Wednesday, February 20, 2013

At the end the score is tied

Below are a few last images from my stay in Paris. In addition to a few museums I visited the Cimetiere Pere Lachaise. It's famous because Jim Morrison was buried there, but it houses a few French people, too. There's a map to greet you when you come in with a bunch of famous people's names. I wrote down coordinates for Delecroix, Daumier and Oscar Wilde, but ended up just wandering around aimlessly instead of hunting them down. I mean, if you want to pay your respects to Delacroix, go to the Louvre, right?
Walking around a cemetery this grand inevitably becomes a meditation on the art of death. In a way it actually is like walking around the Louvre. It's a catalog of a certain kind of artmaking and of French history. One thing that struck me were the few tombs (examples above and below) that made use, intentionally or not, of live plants. As a commentary on the power of death, it seemed strongest when the plants outgrew their confines and obscured the graves themselves. Life is not so easily corralled.

Same goes for little plastic dogs.

This burst of color, below, attracted my eye, but the flowers are, of course, plastic. Which seemed unintentionally ironic and even more sad, symbolically speaking, than the gray stone and moss that surrounded them. They do look nice, though.
This little guy meowed at me but wouldn't stop for a better picture. Maybe he was on his way to pick up a baguette. Or looking for his buddy's lost sword.
Below: a variety of containers for discarded materials of all sorts.
The monument below stopped me in my tracks. I even stood and did a little drawing of it, until my fingers froze. The deceased, rendered up top, apparently felt important enough that he needed a woman, symbolic of the French Nation presumably, to gaze admiringly up at his name for all eternity. Not at his face, at his name. From my perspective in the 21st century it looked absurd, but also... weirdly effective. He looks good up there. I kind of wanted to take up arms in defense of the French Nation myself. It peaked my curiosity enough to look him up later. And actually he seems like a pretty cool guy. So, deceptively pompous 19th century French statesman: 1, obscure 21st century American cartoonist: 0.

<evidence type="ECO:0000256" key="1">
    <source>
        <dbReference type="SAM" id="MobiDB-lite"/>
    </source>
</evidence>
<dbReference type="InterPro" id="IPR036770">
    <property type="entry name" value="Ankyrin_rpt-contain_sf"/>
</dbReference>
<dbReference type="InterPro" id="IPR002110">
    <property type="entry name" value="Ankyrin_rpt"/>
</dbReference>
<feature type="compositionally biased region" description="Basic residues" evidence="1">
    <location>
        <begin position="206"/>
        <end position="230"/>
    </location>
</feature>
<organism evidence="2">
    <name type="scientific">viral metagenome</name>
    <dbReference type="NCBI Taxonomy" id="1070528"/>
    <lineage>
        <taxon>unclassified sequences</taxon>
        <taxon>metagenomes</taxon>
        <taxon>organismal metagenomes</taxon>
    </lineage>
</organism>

Help. Some ruffians. They took my sword. They went thataway.

See? The score is tied, now.

Friday, February 15, 2013

Genevieve Castree on tour

If I was in Chicago I would go to this at Quimby's tomorrow night (or any of these other places and times, like tonight in L.A.).


I drew this for a little group show (with Marc Bell and Taylor McKimens) at Purdue University a few weeks back.

Thursday, February 7, 2013

Tuesday, February 5, 2013

La Musee de la Chasse

The third day in Paris, Eglantine from Le Monte en L'air showed me around the city a bit including taking me to see La Musee de la Chasse (the Museum of Hunting). It was like walking into another world.

I particularly noted this image, below, of trained eagles that have just taken down a wolf. A year or so ago someone sent me a link to this video of the same phenomenon demonstrated in Mongolia (it's harrowing). Note, in particular the artwork depicted in the intro. So apparently it's a widespread, ancient practice.

Carved bone. A lot of the imagery carved into handles and gun butts was decidedly pagan.